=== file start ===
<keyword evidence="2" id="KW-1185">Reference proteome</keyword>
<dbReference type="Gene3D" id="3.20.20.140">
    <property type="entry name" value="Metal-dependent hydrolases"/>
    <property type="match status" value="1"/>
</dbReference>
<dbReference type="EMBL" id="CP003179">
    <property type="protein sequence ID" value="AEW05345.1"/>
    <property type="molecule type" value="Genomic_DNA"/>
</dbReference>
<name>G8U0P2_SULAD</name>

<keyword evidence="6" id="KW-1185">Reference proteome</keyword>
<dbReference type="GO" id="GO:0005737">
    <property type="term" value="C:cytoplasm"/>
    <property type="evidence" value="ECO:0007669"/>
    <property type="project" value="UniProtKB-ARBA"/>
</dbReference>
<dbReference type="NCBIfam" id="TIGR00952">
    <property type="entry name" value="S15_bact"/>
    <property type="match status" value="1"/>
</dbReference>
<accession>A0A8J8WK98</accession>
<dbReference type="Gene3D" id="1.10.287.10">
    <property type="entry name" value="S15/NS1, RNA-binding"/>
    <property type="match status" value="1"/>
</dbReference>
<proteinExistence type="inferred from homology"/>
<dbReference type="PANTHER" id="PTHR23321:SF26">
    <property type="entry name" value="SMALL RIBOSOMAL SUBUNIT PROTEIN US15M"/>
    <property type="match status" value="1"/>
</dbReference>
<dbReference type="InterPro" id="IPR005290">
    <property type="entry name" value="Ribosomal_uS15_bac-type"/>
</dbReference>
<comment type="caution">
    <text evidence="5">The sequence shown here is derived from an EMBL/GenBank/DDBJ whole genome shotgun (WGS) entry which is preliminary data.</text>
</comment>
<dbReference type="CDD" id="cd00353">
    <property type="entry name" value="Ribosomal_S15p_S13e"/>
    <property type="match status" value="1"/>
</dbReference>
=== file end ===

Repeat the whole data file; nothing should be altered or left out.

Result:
<keyword evidence="2" id="KW-1185">Reference proteome</keyword>
<dbReference type="Gene3D" id="3.20.20.140">
    <property type="entry name" value="Metal-dependent hydrolases"/>
    <property type="match status" value="1"/>
</dbReference>
<dbReference type="EMBL" id="CP003179">
    <property type="protein sequence ID" value="AEW05345.1"/>
    <property type="molecule type" value="Genomic_DNA"/>
</dbReference>
<name>G8U0P2_SULAD</name>

<keyword evidence="6" id="KW-1185">Reference proteome</keyword>
<dbReference type="GO" id="GO:0005737">
    <property type="term" value="C:cytoplasm"/>
    <property type="evidence" value="ECO:0007669"/>
    <property type="project" value="UniProtKB-ARBA"/>
</dbReference>
<dbReference type="NCBIfam" id="TIGR00952">
    <property type="entry name" value="S15_bact"/>
    <property type="match status" value="1"/>
</dbReference>
<accession>A0A8J8WK98</accession>
<dbReference type="Gene3D" id="1.10.287.10">
    <property type="entry name" value="S15/NS1, RNA-binding"/>
    <property type="match status" value="1"/>
</dbReference>
<proteinExistence type="inferred from homology"/>
<dbReference type="PANTHER" id="PTHR23321:SF26">
    <property type="entry name" value="SMALL RIBOSOMAL SUBUNIT PROTEIN US15M"/>
    <property type="match status" value="1"/>
</dbReference>
<dbReference type="InterPro" id="IPR005290">
    <property type="entry name" value="Ribosomal_uS15_bac-type"/>
</dbReference>
<comment type="caution">
    <text evidence="5">The sequence shown here is derived from an EMBL/GenBank/DDBJ whole genome shotgun (WGS) entry which is preliminary data.</text>
</comment>
<dbReference type="CDD" id="cd00353">
    <property type="entry name" value="Ribosomal_S15p_S13e"/>
    <property type="match status" value="1"/>
</dbReference>